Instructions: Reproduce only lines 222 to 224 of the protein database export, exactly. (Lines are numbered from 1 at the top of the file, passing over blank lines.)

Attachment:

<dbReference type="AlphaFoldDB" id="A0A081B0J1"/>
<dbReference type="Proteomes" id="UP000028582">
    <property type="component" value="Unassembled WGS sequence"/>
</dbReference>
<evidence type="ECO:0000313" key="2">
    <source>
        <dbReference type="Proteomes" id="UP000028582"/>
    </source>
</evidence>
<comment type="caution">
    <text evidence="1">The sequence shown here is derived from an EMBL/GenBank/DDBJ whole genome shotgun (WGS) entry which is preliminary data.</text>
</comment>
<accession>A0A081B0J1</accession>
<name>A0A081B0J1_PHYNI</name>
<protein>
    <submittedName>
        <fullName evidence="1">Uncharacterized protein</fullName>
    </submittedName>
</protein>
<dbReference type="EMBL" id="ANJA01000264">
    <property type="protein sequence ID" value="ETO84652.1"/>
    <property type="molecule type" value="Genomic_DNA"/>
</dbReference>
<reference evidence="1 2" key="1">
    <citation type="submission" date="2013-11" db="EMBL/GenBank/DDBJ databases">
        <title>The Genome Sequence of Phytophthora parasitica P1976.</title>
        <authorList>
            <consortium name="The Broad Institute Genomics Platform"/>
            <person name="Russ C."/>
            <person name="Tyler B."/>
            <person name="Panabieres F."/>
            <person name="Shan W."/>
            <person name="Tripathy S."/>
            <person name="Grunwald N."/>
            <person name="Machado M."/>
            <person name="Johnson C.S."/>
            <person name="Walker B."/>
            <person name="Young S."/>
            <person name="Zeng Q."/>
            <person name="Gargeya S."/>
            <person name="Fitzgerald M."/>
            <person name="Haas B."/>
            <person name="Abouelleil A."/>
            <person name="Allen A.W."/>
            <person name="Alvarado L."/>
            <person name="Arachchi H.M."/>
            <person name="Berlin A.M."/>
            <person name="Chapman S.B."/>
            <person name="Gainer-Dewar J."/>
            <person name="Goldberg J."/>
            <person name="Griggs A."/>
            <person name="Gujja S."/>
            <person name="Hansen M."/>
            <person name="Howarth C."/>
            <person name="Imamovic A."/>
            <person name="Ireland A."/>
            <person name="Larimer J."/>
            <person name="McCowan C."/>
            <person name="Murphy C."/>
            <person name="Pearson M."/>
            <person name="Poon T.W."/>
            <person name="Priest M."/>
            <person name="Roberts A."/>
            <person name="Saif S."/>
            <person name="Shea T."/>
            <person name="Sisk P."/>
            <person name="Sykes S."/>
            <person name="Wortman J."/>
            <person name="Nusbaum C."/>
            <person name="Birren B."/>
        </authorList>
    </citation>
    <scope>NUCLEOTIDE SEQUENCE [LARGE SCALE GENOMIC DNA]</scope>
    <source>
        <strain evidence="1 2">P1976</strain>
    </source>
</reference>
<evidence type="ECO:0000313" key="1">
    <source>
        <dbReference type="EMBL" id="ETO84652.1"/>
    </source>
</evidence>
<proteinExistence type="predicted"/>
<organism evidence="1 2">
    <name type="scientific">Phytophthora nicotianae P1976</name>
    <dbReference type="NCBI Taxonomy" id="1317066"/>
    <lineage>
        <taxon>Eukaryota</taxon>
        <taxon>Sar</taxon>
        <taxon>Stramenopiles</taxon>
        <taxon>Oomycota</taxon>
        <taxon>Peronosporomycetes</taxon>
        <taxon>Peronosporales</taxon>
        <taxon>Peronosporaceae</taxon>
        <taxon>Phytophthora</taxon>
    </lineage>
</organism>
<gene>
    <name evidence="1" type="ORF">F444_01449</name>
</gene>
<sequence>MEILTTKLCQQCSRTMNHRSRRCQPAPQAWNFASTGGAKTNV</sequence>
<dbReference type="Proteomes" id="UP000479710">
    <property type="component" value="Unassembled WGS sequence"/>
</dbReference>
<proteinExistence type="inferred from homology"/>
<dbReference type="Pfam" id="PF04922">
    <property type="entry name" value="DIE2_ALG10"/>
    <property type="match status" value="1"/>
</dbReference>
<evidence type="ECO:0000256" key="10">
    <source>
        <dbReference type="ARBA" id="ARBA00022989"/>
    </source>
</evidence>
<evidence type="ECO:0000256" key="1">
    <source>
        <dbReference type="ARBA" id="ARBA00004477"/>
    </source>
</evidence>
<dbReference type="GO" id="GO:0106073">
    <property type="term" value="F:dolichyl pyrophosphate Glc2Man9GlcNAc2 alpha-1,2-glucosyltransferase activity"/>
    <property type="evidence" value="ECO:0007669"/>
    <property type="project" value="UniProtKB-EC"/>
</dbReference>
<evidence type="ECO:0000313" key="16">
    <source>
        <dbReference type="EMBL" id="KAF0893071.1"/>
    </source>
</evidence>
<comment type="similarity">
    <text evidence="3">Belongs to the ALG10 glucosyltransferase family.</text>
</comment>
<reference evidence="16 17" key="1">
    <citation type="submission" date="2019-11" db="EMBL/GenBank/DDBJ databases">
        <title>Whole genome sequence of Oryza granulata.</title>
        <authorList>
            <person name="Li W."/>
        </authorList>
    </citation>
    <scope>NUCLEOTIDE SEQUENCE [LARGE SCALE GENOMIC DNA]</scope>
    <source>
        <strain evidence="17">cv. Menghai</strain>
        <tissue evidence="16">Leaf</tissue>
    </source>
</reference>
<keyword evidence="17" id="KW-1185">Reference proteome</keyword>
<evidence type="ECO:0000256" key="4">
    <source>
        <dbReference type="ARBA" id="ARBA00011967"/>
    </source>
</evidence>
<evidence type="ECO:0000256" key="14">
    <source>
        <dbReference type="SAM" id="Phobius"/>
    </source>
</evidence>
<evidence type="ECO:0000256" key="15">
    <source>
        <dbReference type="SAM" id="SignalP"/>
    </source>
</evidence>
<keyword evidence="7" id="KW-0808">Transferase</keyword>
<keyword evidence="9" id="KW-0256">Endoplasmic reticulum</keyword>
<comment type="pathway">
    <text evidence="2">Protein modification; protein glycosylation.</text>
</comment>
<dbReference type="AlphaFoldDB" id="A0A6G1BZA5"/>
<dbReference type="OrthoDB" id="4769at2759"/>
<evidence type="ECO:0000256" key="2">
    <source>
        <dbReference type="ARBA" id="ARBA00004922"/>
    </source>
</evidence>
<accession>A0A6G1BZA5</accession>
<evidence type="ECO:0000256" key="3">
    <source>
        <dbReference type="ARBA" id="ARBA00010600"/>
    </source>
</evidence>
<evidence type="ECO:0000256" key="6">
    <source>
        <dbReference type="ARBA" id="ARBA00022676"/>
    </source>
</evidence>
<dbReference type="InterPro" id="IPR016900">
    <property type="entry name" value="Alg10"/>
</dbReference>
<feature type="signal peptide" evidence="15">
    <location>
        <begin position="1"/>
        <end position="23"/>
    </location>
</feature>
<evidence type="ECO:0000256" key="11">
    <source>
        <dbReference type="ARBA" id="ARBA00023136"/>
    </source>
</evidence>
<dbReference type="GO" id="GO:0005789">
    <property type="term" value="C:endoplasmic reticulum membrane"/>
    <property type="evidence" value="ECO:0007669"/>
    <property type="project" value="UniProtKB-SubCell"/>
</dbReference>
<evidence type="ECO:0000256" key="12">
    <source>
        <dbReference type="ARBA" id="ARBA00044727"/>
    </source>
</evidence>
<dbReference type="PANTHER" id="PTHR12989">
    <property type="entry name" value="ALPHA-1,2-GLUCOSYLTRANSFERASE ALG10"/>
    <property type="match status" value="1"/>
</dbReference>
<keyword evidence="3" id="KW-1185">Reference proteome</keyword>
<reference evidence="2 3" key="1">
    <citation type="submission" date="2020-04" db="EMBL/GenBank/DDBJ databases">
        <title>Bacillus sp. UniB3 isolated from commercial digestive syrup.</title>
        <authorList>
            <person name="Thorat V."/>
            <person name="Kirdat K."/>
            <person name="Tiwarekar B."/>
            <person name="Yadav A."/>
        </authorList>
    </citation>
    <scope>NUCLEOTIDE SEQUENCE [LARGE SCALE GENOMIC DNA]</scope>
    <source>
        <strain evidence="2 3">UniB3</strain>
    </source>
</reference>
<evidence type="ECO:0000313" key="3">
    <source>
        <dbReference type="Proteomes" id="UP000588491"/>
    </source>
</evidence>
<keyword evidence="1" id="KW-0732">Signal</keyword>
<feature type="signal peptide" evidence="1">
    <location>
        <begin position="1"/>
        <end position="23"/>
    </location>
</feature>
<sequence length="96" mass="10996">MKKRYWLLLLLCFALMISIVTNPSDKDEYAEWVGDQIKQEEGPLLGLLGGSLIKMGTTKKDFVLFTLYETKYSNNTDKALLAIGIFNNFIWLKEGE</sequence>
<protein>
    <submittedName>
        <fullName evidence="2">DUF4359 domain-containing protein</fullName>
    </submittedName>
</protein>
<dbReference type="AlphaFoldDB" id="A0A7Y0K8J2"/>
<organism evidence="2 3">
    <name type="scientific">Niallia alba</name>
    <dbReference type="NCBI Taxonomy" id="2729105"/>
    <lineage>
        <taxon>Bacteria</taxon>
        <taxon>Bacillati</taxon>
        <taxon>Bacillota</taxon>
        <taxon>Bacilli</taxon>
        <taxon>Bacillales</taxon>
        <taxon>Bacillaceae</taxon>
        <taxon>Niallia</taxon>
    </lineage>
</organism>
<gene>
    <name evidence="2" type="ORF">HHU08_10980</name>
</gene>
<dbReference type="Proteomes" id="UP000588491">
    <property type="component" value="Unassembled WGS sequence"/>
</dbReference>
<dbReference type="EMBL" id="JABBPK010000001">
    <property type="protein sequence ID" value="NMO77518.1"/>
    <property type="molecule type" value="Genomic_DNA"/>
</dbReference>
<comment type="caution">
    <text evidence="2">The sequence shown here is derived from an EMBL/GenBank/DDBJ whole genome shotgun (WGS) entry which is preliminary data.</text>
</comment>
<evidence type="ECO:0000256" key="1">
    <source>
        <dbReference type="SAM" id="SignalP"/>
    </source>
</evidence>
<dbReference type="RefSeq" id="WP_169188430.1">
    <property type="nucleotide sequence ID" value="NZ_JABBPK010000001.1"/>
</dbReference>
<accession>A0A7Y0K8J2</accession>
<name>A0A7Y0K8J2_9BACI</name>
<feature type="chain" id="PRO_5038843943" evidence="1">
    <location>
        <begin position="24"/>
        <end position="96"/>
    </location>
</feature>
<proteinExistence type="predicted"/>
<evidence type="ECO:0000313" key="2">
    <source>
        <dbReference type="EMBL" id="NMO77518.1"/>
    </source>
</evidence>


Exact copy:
        </authorList>
    </citation>
    <scope>NUCLEOTIDE SEQUENCE [LARGE SCALE GENOMIC DNA]</scope>